Two young men face imminent execution in Bahrain, just days after the House of Lords raised concerns that UK taxpayers are funding human rights abuses and executions in the country.
According to the Bahraini Institute for Rights and Democracy (BIRD), Ali AlArab (25) and Ahmed AlMalali (24) were convicted and sentenced to death in a mass trial alongside 58 other men on 31 January 2018.
In May of this year – after the two men had exhausted all their legal appeals – five UN experts appealed to Bahrain to halt their executions amid “serious concerns” over the safety of their convictions and the fact that they haven’t received a fair trial.
According to BIRD, upon arrest, Ali was ordered to kiss the boot of an officer and, when he refused, was repeatedly beaten. Later that day, he was taken to the prison clinic in a wheelchair. He was then coerced into signing a confession while blindfolded and subject to torture including electric shocks, severe beatings, and the removal of his toenails. BIRD says that during his arrest, Ahmed was struck by at least two bullets in his hand and had his leg broken. The bullets were only removed 23 days later. He was held incommunicado for a month before being forced into signing a false confession. He was then sentenced in absentia.
On Wednesday in the House of Lords, two peers questioned the UK Government over the independence of its human rights assessments of Bahrain, the failure of the country’s oversight bodies and the risk that UK taxpayers are funding the death penalty in the country.
During the session, Lord Collins of Highbury said: The fact is that the verdict of the UN Committee Against Torture was that UK-funded human rights oversight bodies in Bahrain are not effective. UK taxpayers’ money is being used and leading to more executions [in Bahrain] than ever before.
UK assistance to Bahrain is funded through the controversial Integrated Activity Fund. The Government doesn’t provide breakdowns or details for this spending so it isn’t known exactly how much UK taxpayer money is given to Bahrain, or for what purpose.
BIRD have been told that Ali and Ahmed’s families received a phone call from the prison asking them to attend a “special visit” this afternoon. The last time that family members of death-row inmates were notified of a similar visit in January 2017, the three individuals concerned were executed a few hours later. In January 2017 the families of Abbas al-Samea, Ali al-Singace, Sami Mushaima received similar calls from the prison. The three men were executed by firing squad early in the morning. According to Article 330 of Bahrain’s Criminal Procedure Code, relatives of those scheduled for execution will be permitted a final visit “on the date fixed for the execution”, before the sentence is carried out.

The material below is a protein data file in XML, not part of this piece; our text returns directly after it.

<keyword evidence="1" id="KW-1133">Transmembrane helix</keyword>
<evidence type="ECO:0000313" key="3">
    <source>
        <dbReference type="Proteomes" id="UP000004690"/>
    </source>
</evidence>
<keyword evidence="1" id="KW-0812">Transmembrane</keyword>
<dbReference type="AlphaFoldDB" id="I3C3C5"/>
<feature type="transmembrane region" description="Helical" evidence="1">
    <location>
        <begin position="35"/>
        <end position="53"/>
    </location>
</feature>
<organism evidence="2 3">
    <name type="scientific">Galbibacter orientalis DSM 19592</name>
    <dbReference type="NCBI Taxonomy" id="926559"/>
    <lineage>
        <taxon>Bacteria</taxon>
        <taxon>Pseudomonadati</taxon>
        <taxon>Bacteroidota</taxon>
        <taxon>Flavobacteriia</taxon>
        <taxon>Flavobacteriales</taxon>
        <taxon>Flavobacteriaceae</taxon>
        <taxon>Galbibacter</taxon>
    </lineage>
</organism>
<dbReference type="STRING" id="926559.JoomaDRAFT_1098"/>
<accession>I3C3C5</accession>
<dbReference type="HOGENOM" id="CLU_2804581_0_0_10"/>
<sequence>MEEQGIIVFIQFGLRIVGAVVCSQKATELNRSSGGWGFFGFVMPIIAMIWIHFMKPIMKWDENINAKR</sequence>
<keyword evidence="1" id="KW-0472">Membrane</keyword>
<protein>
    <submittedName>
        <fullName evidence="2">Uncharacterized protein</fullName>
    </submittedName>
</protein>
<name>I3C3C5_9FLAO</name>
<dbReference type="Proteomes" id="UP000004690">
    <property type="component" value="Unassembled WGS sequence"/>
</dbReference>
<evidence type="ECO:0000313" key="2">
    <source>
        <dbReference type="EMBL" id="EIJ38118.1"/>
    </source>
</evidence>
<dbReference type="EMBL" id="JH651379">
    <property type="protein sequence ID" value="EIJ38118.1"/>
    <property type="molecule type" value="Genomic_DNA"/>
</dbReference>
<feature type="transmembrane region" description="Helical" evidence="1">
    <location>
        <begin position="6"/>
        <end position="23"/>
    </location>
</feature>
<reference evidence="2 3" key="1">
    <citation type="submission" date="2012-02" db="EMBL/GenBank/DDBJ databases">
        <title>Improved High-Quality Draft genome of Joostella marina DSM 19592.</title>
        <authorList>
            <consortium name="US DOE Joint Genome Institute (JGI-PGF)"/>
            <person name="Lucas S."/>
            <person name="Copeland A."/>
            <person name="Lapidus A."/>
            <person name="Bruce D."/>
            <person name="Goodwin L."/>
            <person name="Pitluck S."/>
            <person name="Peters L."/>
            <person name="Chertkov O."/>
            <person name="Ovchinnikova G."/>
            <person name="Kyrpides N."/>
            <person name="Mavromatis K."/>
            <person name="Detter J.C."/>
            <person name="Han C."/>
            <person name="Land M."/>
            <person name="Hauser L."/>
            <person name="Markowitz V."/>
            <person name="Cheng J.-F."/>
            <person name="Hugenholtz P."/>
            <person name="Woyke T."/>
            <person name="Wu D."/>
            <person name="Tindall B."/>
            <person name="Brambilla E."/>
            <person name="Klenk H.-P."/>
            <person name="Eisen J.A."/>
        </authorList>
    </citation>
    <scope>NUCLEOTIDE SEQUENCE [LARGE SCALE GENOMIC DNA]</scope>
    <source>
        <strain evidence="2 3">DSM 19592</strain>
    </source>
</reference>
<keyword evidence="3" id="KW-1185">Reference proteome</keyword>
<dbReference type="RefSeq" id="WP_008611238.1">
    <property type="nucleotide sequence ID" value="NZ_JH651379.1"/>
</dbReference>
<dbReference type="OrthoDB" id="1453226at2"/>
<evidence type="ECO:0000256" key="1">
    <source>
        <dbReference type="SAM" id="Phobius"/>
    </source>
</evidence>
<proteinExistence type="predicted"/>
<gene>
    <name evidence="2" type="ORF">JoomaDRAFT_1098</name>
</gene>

This morning, BIRD found out that authorities at Jau Prison have tripled the presence of security officers and riot police in each building and will suspend phone calls and family visits for the wider prison population.
Reprieve Director, Maya Foa, said: “Although full details have not been disclosed, we know that the UK Government provides financial and resource-based assistance to Bahrain – despite its woeful record on upholding human rights. The FCO must pay urgent attention to the cases of Ali and Ahmed and make clear to the Kingdom’s leaders that the UK unequivocally condemns torture and executions in the country.”
BIRD’s Director Sayed Ahmed Alwadaei, said: “Ali and Ahmed were brutally tortured and forced to sign false confessions, yet their executions now seem inevitable. It appears that the Bahrain government planned this meticulously, timing the executions to coincide with US, EU and UK legislative recesses in order to avoid international scrutiny. They must not be able to get away with this. The international community must do all it can to prevent these executions going ahead.”